CMES Faculty Travel Award
Mahmoud Azaz, Assistant Professor MENAS and SLAT
Arabic SLA Conference
The effects of perceptual salience, the ease in which grammatical features can be noticed in the input, continues to be a debated topic in acquisition sequence and order studies (Goldschneider & DeKeyser, 2001; DeKeyser 2003; N. Ellis & Larsen-Freeman, 2006). Specifically, this study asks to what extent the high salience of head direction and the low salience of definiteness determines the acquisition sequence of the definite Arabic construct state (CS), an under researched phenomenon in Arabic SLA. Mapping English definite possessive s-genitive constructions (the boy’s shirt) and compounds (the love letter) to their equivalent Arabic CSs (qamiiṣ-u al-walad-i and risaalat-u al ḥubb-i) entails reordering the head (al-muḍaaf) and the complement (al-muḍaaf ilihi) and the position of the definite marker. In line with Goldschneider and DeKeyser (2001), head-complement reordering (i.e., head direction resetting) is more salient than definiteness adjustment because the head and the complement have more phones and syllables than the monosyllabic definite marker (al-) that never occurs independently. Further, structural dissimilarity in head direction in the target constructions contributes to its salience.
Three English-speaking learner groups (beginners, n=15; intermediate, n=15; and advanced, n=15) participated in this study. The beginners were tested after about 28 hours of instruction, during which they did not receive explicit instruction of the target construction. Data were collected using a sentence completion task, prompted with pictures, which elicited definite CSs while the participants’ focus was on meaning. A total of 18 target items, scrambled with 18 distractors, were equally distributed into CSs that were equivalent to definite possessive s-genitives and those equivalent to compounds.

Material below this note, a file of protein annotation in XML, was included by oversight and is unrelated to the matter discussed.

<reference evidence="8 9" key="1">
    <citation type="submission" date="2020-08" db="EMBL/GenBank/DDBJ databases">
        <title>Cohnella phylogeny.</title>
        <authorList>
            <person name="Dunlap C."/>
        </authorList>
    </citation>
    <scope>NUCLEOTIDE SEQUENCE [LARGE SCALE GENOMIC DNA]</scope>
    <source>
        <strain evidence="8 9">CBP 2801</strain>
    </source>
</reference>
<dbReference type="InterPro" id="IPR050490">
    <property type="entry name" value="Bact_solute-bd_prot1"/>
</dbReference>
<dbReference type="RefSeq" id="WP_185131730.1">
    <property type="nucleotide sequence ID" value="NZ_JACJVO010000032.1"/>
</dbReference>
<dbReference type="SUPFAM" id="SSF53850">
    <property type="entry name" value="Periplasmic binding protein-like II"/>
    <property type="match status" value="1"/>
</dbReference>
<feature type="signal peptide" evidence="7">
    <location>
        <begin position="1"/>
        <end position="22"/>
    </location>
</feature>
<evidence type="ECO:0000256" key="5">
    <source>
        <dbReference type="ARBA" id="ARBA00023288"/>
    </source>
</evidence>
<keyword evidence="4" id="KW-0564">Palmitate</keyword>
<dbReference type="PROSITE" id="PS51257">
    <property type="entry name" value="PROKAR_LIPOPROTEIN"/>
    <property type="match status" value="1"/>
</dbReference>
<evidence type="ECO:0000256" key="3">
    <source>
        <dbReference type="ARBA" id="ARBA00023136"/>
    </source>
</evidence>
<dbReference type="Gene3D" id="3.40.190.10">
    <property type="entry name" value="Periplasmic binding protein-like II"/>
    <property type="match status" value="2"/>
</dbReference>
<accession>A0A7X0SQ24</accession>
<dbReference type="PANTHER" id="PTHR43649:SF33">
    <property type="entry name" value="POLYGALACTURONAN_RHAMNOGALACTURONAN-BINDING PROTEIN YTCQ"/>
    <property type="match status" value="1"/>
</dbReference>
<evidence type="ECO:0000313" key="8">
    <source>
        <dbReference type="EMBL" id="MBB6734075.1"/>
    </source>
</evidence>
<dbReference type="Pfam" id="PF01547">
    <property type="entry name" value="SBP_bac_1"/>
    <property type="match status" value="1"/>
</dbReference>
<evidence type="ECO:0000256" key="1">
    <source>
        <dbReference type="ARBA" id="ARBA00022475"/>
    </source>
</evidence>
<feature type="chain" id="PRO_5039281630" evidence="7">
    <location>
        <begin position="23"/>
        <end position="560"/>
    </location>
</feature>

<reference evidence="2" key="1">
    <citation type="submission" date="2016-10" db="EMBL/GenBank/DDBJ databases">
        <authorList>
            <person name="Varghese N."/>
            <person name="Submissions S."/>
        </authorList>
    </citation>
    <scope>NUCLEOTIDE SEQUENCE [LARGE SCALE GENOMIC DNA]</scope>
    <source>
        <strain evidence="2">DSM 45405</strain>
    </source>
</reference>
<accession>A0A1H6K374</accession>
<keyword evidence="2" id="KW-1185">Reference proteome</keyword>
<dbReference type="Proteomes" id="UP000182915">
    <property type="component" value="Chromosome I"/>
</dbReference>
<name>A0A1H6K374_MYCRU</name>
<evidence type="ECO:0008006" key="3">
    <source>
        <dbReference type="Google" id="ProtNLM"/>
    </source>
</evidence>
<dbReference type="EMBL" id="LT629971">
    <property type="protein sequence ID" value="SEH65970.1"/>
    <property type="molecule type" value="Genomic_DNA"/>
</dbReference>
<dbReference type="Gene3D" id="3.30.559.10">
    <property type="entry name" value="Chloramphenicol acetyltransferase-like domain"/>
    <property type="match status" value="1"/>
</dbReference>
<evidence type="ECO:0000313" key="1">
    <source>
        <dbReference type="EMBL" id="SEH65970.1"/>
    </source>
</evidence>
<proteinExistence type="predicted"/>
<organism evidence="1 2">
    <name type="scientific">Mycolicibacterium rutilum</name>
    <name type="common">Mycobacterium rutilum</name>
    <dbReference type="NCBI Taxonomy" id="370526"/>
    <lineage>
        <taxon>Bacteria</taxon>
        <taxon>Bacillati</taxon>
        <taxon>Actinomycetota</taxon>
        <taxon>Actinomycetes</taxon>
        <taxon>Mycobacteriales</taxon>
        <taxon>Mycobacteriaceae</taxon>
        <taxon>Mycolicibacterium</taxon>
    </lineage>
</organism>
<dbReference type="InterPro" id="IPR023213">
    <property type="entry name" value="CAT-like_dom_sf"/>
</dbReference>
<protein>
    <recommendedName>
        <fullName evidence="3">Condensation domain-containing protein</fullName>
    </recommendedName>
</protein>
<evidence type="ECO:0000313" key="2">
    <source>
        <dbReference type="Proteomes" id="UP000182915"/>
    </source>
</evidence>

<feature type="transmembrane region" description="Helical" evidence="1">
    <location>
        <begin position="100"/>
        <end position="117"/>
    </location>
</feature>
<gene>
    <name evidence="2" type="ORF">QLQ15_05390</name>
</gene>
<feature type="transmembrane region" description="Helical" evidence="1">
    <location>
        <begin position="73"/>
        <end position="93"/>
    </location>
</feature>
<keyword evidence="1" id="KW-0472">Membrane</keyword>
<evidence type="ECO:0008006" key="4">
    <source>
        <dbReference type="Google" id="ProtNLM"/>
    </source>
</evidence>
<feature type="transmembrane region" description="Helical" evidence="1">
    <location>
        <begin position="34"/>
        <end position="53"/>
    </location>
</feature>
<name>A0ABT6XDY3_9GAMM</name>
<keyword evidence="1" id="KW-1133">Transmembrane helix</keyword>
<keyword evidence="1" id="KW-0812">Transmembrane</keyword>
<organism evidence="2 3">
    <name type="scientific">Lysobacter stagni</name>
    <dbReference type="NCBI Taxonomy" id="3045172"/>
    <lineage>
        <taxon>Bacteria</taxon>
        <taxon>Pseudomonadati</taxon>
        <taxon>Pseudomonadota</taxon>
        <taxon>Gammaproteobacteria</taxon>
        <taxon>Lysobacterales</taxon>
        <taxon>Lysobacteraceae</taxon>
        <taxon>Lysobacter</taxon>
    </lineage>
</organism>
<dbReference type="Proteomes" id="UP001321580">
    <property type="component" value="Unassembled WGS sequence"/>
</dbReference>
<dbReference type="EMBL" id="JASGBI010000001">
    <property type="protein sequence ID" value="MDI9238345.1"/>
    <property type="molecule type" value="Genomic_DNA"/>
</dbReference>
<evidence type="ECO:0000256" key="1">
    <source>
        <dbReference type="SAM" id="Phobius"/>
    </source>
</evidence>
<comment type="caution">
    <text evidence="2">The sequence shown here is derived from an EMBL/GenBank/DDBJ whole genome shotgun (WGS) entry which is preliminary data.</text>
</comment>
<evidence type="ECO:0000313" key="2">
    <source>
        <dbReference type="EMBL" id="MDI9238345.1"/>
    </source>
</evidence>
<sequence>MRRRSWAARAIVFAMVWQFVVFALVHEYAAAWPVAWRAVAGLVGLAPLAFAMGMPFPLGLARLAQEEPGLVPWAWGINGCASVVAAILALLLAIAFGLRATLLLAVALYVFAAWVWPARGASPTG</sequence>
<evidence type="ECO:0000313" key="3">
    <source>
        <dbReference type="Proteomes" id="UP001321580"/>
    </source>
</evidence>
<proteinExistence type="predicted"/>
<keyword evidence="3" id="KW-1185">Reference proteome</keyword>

Results showed a strong effect for salience in the early stage of acquisition; the beginners were to a great extent(64.70%) sensitive to contrasting head direction, although they did not receive explicit instruction on the Arabic CS. However, errors in definiteness brought their overall accuracy down to 29.41%. The intermediate group patterned the beginning group. The advanced group performed at ceiling in terms of head direction (100%), but continued to have issues with definiteness that brought their accuracy score down to 86.86%. To further scrutinize the sequence of acquisition, a multi-layered analysis was conducted. A across-group comparison was made between the accuracy scores that entailed head direction resetting and definiteness adjustment and the means of the left-headed responses that entailed only head direction resetting. No differences were found between the mean scores of the beginning group’s left-headed responses and the intermediate group’s overall accuracy in a one-way ANOVA: F(1,29) = .506, p = .483. Contrastively, there was a clear difference between the intermediate group’s left-headed responses and the advanced group’s overall accuracy: F(1,29) = 106.22, p < .001.
The overall results suggest that in the absence of explicit instruction early L2 learners of Arabic were sensitive the salient feature of head direction. Further, the acquisition of the definite CS by English-speaking learners proceeds in two gradual phases: Early on, head direction is acquired. Only later on definiteness is adjusted. Implications in terms of incidental/implicit syntactic learning and the effect of salience in the acquisition sequence are further discussed.